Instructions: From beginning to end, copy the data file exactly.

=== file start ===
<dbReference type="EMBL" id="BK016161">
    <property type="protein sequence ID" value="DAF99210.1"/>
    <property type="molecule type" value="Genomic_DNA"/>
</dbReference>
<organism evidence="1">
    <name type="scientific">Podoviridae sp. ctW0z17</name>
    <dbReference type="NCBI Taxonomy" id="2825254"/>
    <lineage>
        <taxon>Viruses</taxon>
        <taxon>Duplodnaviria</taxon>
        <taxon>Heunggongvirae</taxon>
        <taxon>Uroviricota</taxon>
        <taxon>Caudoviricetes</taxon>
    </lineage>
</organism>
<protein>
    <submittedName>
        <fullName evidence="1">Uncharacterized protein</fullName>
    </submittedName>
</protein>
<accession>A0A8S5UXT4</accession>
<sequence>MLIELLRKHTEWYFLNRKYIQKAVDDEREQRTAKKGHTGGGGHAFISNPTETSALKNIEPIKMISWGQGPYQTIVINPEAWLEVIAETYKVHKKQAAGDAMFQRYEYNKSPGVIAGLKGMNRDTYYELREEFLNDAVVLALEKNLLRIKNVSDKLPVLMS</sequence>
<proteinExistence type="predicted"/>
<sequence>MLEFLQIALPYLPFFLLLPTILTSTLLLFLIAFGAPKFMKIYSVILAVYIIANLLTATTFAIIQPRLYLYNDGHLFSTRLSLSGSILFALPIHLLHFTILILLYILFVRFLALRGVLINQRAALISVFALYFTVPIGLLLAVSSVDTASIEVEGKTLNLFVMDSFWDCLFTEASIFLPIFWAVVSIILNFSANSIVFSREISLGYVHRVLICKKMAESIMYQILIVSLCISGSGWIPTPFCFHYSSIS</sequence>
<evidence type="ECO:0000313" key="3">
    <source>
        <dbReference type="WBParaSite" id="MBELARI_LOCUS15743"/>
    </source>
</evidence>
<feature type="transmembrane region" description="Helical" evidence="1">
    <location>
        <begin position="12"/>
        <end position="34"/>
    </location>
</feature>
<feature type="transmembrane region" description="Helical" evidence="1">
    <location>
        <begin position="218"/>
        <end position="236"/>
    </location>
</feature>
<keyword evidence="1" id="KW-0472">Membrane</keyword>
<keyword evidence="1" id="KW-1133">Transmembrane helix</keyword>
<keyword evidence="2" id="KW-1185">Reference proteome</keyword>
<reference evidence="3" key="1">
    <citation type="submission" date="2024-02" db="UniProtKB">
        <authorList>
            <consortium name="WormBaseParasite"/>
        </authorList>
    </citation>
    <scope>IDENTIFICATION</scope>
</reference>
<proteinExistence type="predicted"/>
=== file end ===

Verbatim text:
<dbReference type="EMBL" id="BK016161">
    <property type="protein sequence ID" value="DAF99210.1"/>
    <property type="molecule type" value="Genomic_DNA"/>
</dbReference>
<organism evidence="1">
    <name type="scientific">Podoviridae sp. ctW0z17</name>
    <dbReference type="NCBI Taxonomy" id="2825254"/>
    <lineage>
        <taxon>Viruses</taxon>
        <taxon>Duplodnaviria</taxon>
        <taxon>Heunggongvirae</taxon>
        <taxon>Uroviricota</taxon>
        <taxon>Caudoviricetes</taxon>
    </lineage>
</organism>
<protein>
    <submittedName>
        <fullName evidence="1">Uncharacterized protein</fullName>
    </submittedName>
</protein>
<accession>A0A8S5UXT4</accession>
<sequence>MLIELLRKHTEWYFLNRKYIQKAVDDEREQRTAKKGHTGGGGHAFISNPTETSALKNIEPIKMISWGQGPYQTIVINPEAWLEVIAETYKVHKKQAAGDAMFQRYEYNKSPGVIAGLKGMNRDTYYELREEFLNDAVVLALEKNLLRIKNVSDKLPVLMS</sequence>
<proteinExistence type="predicted"/>
<sequence>MLEFLQIALPYLPFFLLLPTILTSTLLLFLIAFGAPKFMKIYSVILAVYIIANLLTATTFAIIQPRLYLYNDGHLFSTRLSLSGSILFALPIHLLHFTILILLYILFVRFLALRGVLINQRAALISVFALYFTVPIGLLLAVSSVDTASIEVEGKTLNLFVMDSFWDCLFTEASIFLPIFWAVVSIILNFSANSIVFSREISLGYVHRVLICKKMAESIMYQILIVSLCISGSGWIPTPFCFHYSSIS</sequence>
<evidence type="ECO:0000313" key="3">
    <source>
        <dbReference type="WBParaSite" id="MBELARI_LOCUS15743"/>
    </source>
</evidence>
<feature type="transmembrane region" description="Helical" evidence="1">
    <location>
        <begin position="12"/>
        <end position="34"/>
    </location>
</feature>
<feature type="transmembrane region" description="Helical" evidence="1">
    <location>
        <begin position="218"/>
        <end position="236"/>
    </location>
</feature>
<keyword evidence="1" id="KW-0472">Membrane</keyword>
<keyword evidence="1" id="KW-1133">Transmembrane helix</keyword>
<keyword evidence="2" id="KW-1185">Reference proteome</keyword>
<reference evidence="3" key="1">
    <citation type="submission" date="2024-02" db="UniProtKB">
        <authorList>
            <consortium name="WormBaseParasite"/>
        </authorList>
    </citation>
    <scope>IDENTIFICATION</scope>
</reference>
<proteinExistence type="predicted"/>